As Brazil’s far-right President Jair Bolsonaro seeks to authorise mining in indigenous reserves, a conflict with 12,000 members of the Mura indigenous group over a big potash mine in a remote area of the Amazon rainforest may forewarn troubles that lie ahead, report Sue Branford and Thaïs Borges from Autazes.

The company wanting to open the mine is Potássio do Brasil, a subsidiary of the Canadian conglomerate Forbes & Manhattan. Potash is an important fertiliser used heavily by agribusiness.

In 2010 Potássio do Brasil discovered huge potash reserves in the municipal district of Autazes, 112km (70 miles) east of Manaus, the capital of Amazonas state. It quickly announced its plan to open a vast $2.5bn (£3.25bn) potash mine.

By a stroke of good luck for the mining company, the potash reserves are located beside the Madeira river, a waterway used to transport soya from Brazil’s largest soya-producing state, Mato Grosso, to ports on the Amazon for transhipment on to China and Europe.

“Instead of travelling empty back up the Madeira River [to the soya farms in Mato Grosso], as happens today, the barges could go stacked full of potash,” explains Guilherme Jácome, project development director at Potássio do Brasil. This would make the mine highly cost-effective.

Potássio do Brasil quickly obtained authorisation from Brazil’s mining agency to drill exploratory wells and began prospecting in 2013.

But then the indigenous communities woke up to what was happening. Speaking beside one of the exploratory wells, located on what the Mura claim is ancestral land, Aldinélson Pavão, the leader of the village of Urucurituba, could not hide his indignation.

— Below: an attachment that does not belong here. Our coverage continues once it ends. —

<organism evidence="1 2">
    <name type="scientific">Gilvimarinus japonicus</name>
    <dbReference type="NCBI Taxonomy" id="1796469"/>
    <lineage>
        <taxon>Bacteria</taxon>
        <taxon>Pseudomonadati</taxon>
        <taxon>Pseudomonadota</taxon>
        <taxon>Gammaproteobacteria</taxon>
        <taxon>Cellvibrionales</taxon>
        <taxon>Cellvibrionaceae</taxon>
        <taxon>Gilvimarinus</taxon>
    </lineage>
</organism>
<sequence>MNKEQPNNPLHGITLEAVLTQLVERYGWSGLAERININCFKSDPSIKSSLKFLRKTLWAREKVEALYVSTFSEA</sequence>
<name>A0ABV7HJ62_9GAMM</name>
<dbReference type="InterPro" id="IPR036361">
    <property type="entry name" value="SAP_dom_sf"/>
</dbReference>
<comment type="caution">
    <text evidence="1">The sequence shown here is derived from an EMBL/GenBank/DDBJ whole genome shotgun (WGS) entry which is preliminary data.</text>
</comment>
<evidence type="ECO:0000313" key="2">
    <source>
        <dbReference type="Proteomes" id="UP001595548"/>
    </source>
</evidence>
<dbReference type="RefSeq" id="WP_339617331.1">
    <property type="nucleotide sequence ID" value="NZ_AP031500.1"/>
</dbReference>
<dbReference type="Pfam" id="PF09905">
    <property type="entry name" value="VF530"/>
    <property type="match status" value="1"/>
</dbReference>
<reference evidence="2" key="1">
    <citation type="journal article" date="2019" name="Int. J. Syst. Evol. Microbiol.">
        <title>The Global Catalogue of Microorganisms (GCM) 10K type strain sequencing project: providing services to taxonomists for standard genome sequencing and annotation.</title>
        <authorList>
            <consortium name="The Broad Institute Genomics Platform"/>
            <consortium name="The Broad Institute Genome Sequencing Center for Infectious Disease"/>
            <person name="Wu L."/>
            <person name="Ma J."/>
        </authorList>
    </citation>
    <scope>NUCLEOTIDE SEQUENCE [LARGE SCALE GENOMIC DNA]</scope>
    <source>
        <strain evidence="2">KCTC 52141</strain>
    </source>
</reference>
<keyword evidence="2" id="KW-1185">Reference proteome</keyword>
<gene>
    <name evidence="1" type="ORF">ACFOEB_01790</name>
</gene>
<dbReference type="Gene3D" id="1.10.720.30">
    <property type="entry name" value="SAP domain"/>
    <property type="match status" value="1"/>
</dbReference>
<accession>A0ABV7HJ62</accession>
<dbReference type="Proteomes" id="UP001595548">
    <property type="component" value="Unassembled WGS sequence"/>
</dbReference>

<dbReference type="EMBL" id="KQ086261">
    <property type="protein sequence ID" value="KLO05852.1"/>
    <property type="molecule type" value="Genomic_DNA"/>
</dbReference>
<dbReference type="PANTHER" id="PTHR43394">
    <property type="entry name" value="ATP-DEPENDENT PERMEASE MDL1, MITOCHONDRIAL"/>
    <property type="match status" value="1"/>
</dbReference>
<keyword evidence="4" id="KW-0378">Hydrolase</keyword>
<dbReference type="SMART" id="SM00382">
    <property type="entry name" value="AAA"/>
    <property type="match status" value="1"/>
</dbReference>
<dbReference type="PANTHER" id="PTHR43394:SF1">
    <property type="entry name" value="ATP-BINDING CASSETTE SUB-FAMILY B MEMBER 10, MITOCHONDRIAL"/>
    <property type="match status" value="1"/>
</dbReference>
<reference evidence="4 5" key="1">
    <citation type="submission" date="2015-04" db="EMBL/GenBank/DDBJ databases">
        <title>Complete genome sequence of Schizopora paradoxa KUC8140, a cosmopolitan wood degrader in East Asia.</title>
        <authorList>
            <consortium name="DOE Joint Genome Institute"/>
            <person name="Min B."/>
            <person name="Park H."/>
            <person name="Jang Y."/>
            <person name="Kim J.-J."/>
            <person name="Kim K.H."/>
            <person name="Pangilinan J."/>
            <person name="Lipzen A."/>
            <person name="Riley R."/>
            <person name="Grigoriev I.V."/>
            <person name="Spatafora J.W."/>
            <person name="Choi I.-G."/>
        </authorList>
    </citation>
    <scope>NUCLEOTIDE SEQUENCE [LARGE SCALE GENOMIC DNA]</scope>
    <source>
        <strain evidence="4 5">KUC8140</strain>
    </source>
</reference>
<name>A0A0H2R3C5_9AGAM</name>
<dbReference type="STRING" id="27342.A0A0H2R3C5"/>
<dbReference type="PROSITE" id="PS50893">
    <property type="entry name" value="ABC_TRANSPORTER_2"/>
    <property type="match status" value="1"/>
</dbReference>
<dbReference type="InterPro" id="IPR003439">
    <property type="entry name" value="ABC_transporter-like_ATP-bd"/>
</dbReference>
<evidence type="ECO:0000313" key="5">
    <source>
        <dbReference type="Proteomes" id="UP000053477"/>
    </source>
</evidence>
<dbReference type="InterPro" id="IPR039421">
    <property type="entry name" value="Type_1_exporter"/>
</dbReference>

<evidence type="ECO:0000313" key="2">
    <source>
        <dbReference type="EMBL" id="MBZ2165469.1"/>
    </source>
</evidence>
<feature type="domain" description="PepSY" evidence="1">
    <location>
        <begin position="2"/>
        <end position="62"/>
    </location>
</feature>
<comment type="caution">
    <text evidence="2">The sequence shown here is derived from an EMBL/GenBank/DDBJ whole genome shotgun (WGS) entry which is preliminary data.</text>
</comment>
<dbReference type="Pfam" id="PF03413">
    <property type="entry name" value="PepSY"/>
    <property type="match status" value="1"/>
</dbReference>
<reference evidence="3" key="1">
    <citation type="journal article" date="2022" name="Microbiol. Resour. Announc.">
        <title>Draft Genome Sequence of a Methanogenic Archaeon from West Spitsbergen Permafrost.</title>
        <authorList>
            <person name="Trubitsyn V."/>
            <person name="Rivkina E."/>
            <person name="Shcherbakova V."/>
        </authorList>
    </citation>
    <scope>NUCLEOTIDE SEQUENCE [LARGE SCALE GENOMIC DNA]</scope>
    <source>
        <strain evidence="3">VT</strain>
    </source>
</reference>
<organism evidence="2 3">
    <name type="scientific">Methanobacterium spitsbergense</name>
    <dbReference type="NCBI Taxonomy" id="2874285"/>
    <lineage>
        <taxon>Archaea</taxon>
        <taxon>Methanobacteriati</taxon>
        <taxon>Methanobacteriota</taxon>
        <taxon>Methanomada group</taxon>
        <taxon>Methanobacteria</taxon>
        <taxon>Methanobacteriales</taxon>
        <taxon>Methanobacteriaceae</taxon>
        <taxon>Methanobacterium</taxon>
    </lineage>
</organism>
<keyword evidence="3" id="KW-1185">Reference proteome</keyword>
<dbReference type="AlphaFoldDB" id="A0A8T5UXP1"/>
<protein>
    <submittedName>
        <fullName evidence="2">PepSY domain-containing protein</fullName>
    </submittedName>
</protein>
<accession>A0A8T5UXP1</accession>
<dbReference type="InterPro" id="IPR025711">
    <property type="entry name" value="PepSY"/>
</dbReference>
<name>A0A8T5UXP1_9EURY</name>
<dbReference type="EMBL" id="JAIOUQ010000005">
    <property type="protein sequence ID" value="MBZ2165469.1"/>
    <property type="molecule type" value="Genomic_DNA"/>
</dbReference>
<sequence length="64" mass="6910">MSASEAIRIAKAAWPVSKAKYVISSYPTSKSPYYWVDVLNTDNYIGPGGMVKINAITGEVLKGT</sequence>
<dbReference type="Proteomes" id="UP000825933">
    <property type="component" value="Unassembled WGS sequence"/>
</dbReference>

“I am 47 years old,” Mr Pavão said. “I was born here and brought up here. My parents and grandparents too. So I won’t be told by Potássio, that comes from outside, that this land isn’t ours. It is our land and they are the invaders.”

One of the by-products of potash mining is vast amounts of salt.

The company insists it will prevent this salt leaching into aquifers and rivers. But the Mura remain concerned, given the region’s high rainfall, extreme heat and its location on a flood plain.

Many Mura are also fearful of the future. “In 20 or 30 years the company will leave,” said Mr Pavão. “It’ll be our children and grandchildren who will suffer, as they’ll find there are no more animals to hunt.”

The Mura mobilised and, represented by Brazil’s public prosecutor’s office, reached a court-approved deal with Potássio do Brasil in March 2017.

This has halted the project until a “free, prior and informed consultation” has been carried out. The rules for such a consultation are set out by the International Labour Organization’s Indigenous and Tribal Peoples Convention, which Brazil has signed.

This is the first time that an indigenous community in Brazil has ever won the right to carry out such a consultation.

The Mura began the consultation process in November and members have three options: they can vote “no”, “yes” or give conditional approval, meaning that they can agree to the mine going ahead, but only after certain conditions are met.

After having called in experts to provide impartial evidence, the Mura are now carefully weighing their options.

“The good part is that [the mine] will bring jobs,”, said Francisco Oliveira, the leader of Taquara village. “The bad part is the impact it will have on the environment and on our people, because outsiders can bring in illness and prostitution.”

But one serious doubt hangs over the process: will the government accept the result of the indigenous consultation as binding or will it simply ignore it?

The land where the company wants to locate the mine has not been demarcated as indigenous land, though the Mura claim it. For Potássio do Brasil, this means the mine can go ahead.

Mr Jácome said: “All of the mine and the area where potash ore will be extracted lies outside indigenous land.”

But Carlos Marés, former president of Brazil’s indigenous affairs agency, Funai, maintains that if any lands are permanently inhabited by indigenous groups then they are indigenous.

“Indigenous land is indigenous, whether or not it has been demarcated, which is after all only an administrative act of marking out the limits,” Mr Marés explains.

What seems clear is that if the Mura turn down the mine, they will be on a collision course with the Bolsonaro administration which is reportedly already preparing legislation to permit large-scale mining on indigenous lands.

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